I was on an upswing with the painting before the election results. I’ve been making a living painting $100 portraits for almost a year which I hope to continue. Upheaval as a self-employed artist is problematic. You can’t just keep going to a job and getting a paycheck which is how I’ve mainly supported myself in the last 15 years… before which I was a “professional” musician.

It was weird; just as the election results started to come in, a guy in San Francisco bought five paintings. A record sale. Then action dropped off entirely, in part because my FaceBook page is my “storefront” and I didn’t want to just keep posting paintings unrelated to what was happening politically. That seemed trite. My FaceBook friends are almost all connections through music, art and activism so, my newsfeed is basically 100% political from a leftist perspective. Interjecting paintings of mostly Caucasian women seemed disconnected if not downright absurd.

I don’t think I actually painted for the first few days, and then, when I did, I painted five or six total duds (which is highly unusual for me). A week or so later, I felt quite “human” about that. It seems my basic ability to create art is affected by what goes on in the world, but that’s a scary thing when you’re self-employed. How long would I be making lousy paintings? I aim to paint one a day, but I consistently fall short of that. I sell half of what I paint, which is exactly what I need to pay my bills. I can’t afford to do subpar paintings.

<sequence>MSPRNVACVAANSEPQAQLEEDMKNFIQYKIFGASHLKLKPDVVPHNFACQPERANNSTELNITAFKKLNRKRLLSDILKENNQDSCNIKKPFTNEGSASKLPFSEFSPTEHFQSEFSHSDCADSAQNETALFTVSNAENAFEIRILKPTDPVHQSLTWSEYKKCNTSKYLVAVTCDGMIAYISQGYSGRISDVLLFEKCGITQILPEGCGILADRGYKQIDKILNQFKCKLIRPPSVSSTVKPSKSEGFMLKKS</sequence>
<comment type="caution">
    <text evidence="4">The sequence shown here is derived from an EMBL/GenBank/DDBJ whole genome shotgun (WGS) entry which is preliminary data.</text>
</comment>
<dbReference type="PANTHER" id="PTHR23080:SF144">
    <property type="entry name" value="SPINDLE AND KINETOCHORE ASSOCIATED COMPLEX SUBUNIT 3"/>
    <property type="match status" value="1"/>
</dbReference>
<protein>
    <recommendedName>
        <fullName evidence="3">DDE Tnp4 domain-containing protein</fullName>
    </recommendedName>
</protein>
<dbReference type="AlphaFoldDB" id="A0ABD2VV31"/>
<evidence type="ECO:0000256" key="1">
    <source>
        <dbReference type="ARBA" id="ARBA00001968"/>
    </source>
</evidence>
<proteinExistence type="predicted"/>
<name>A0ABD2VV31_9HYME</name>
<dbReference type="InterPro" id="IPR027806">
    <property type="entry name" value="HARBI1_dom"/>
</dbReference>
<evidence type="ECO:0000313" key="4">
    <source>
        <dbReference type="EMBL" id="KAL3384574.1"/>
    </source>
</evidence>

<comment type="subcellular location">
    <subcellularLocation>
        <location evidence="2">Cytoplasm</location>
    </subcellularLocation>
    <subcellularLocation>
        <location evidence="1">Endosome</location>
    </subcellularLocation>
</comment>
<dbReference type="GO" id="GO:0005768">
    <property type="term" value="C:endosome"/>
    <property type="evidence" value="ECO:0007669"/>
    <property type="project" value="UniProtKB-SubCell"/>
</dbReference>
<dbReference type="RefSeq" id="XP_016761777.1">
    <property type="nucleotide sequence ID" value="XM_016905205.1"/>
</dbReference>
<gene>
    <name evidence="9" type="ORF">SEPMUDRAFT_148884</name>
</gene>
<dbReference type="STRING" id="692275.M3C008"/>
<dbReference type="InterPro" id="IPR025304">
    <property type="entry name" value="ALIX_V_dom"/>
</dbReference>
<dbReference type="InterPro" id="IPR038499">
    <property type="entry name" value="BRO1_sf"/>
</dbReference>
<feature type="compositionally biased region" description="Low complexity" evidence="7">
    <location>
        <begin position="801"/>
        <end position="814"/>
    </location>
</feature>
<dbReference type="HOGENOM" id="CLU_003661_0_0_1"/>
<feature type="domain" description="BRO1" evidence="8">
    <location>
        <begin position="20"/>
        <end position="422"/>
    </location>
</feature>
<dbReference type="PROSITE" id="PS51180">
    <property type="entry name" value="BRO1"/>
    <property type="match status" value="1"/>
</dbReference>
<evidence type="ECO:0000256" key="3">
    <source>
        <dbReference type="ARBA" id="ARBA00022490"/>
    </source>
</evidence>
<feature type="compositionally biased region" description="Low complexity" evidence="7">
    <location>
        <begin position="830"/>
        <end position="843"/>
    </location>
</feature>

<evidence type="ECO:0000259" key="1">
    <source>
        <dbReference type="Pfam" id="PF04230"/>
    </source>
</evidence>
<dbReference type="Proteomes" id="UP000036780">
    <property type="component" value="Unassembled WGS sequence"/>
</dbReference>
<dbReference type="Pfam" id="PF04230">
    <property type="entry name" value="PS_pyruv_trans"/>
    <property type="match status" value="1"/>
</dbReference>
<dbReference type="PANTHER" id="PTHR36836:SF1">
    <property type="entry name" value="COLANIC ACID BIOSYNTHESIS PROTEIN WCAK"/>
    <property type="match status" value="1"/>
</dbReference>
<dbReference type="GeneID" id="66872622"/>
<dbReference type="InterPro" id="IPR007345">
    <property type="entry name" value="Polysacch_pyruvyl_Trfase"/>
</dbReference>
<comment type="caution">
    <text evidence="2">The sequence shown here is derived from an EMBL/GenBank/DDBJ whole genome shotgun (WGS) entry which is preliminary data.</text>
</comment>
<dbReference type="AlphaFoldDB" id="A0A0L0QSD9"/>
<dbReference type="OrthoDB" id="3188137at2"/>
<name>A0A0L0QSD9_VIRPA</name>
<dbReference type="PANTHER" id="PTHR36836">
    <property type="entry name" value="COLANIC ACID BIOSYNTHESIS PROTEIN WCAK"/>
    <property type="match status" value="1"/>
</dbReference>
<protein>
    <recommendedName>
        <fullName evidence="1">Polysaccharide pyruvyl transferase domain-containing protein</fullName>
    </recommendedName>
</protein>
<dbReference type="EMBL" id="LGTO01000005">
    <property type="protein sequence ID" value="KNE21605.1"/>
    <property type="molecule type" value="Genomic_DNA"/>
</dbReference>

I had been switching back and forth between people and animals around the time of the election, and suddenly animals seemed like a viable direction considering how I felt about humans.

It’s weird how many animals are used to define human characteristics – including the fox (foxy, clever) – but the whole fox-hunting thing in England with a bunch of snobs (including the royal family) tracking foxes is pretty awful as far as sports go. It’s right up there with bullfighting as far as tormenting an animal and then killing it as part of the outcome is nuts.

Not Baboon #5 800

“Fox #4” $100 USD

Yet, I didn’t want to be steered off course, so I returned to the painting people. I had thought that animals for Christmas might be a thing sales-wise, but now I’m not so sure that’s what I should be doing. I created a FaceBook Event page offering gift certificates,  wrapping and hand-painted cards, but it didn’t get any reaction. Anyway, I’m a painter, not a card maker. I need to stay on track. Maybe discounts and free shipping are of little interest to people interested in buying a painting.